Cats and ethics

I reached the top of the stairs this morning just as Ernest came barreling out of the bathroom. He saw me, halted, stared at me with startled green eyes, glanced over his shoulder, and skedaddled.

Suspecting something was afoot, I peered around the corner. William stood on the ledge beside the sink. He was leaning down, inspecting something.

Turning on the light and advancing, I found he was examining an earring that I had left lying with three others on the shelf below the mirror. I have no idea what he planned to do with the earring. I didn’t ask. I just picked him up and set him on the floor and then returned all the earrings to the jewel box.

At first I assumed William was the perpetrator and Ernest the lookout.

Then it occurred to me that Ernest might have stolen the earring and, when he heard me coming, dropped it and run, leaving William holding the bag. Since last spring, when they first teamed up together, Ernest has always been the bad actor. William has played the role of observer and, we believe, idea man.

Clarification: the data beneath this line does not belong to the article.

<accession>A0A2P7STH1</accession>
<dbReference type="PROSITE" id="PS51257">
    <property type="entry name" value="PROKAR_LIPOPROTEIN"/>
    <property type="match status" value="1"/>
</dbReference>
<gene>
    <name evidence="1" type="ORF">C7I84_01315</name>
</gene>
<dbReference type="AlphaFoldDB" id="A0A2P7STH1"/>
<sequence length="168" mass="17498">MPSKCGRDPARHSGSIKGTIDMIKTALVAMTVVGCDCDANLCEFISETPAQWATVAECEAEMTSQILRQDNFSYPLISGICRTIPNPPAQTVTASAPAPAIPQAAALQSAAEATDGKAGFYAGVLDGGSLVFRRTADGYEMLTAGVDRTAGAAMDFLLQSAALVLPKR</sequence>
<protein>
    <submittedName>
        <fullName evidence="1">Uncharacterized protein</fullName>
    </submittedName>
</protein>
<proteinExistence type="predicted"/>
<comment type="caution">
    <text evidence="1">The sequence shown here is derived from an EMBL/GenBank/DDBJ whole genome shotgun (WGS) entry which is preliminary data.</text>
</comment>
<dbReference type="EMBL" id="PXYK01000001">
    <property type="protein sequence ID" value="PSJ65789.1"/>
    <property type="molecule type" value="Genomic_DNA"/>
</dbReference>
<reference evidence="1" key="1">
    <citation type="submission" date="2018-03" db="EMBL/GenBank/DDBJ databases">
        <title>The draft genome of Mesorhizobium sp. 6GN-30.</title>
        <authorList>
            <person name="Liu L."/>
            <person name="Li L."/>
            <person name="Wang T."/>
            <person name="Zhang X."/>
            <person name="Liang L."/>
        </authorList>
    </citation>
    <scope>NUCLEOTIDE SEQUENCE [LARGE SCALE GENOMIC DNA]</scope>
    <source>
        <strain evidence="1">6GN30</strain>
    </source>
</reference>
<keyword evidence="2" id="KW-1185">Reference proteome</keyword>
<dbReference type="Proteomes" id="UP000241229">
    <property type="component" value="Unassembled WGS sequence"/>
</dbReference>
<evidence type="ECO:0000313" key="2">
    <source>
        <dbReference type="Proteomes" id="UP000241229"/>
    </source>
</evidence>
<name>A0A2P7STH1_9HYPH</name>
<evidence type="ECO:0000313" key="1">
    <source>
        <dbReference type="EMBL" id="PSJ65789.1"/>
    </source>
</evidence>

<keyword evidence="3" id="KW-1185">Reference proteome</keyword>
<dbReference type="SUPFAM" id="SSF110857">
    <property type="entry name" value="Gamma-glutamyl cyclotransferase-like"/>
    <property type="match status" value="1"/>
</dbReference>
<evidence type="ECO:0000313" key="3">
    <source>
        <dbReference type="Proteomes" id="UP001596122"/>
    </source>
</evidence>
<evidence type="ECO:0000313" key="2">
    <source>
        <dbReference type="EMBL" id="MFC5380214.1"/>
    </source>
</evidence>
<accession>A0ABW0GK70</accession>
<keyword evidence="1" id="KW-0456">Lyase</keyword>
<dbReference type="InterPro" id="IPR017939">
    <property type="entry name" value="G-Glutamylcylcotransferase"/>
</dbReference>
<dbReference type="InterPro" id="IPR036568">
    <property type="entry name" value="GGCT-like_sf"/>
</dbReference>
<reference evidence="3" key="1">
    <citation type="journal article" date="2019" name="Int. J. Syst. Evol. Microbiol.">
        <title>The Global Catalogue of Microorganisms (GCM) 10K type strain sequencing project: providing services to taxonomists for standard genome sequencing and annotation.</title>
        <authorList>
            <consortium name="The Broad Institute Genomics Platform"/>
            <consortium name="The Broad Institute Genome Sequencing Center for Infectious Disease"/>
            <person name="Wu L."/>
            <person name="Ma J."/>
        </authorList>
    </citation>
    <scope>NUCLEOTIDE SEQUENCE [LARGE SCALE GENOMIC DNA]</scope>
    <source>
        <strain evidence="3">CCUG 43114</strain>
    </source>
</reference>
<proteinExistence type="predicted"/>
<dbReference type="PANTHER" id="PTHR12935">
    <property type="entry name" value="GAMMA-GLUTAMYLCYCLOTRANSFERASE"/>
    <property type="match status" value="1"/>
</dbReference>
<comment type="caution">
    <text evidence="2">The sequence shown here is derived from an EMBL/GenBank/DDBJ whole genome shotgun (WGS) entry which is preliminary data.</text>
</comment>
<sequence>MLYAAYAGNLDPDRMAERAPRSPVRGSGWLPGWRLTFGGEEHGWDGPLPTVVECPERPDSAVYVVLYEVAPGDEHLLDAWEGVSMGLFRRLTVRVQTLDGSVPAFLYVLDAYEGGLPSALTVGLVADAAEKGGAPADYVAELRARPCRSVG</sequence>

Ernest’s body, in addition, is lean and muscular, designed for cat burglary. For the longest time, William was mostly tail and tummy. His legs and tiny tapered feet hardly supported him. He couldn’t pull up onto the top shelf of the pagoda, and instead of jumping onto the bed, he walked up the kitty stairs. Watching him struggle up human stairs was almost painful. We were so worried that last month we consulted our veterinarian. She pointed out that he was still a teenager.

Sure enough, not long after, he entered a growth spurt and came out on the other side with long legs and chassis. He now moves in a more cat-like fashion. That’s obvious from this morning’s escapade.

Something else is obvious as well.

Hearing the sound of a human footstep, Ernest ran. He knew he was engaged in criminal activity, and he got the heck out of there.

William, however, under the same circumstances, had no idea that his actions were wrong. He didn’t try to escape or evade arrest, nor did he show remorse. In fact, his reaction to the episode was one great big, “So what?”

It’s clear that on the journey toward moral maturity, William has a way to go.

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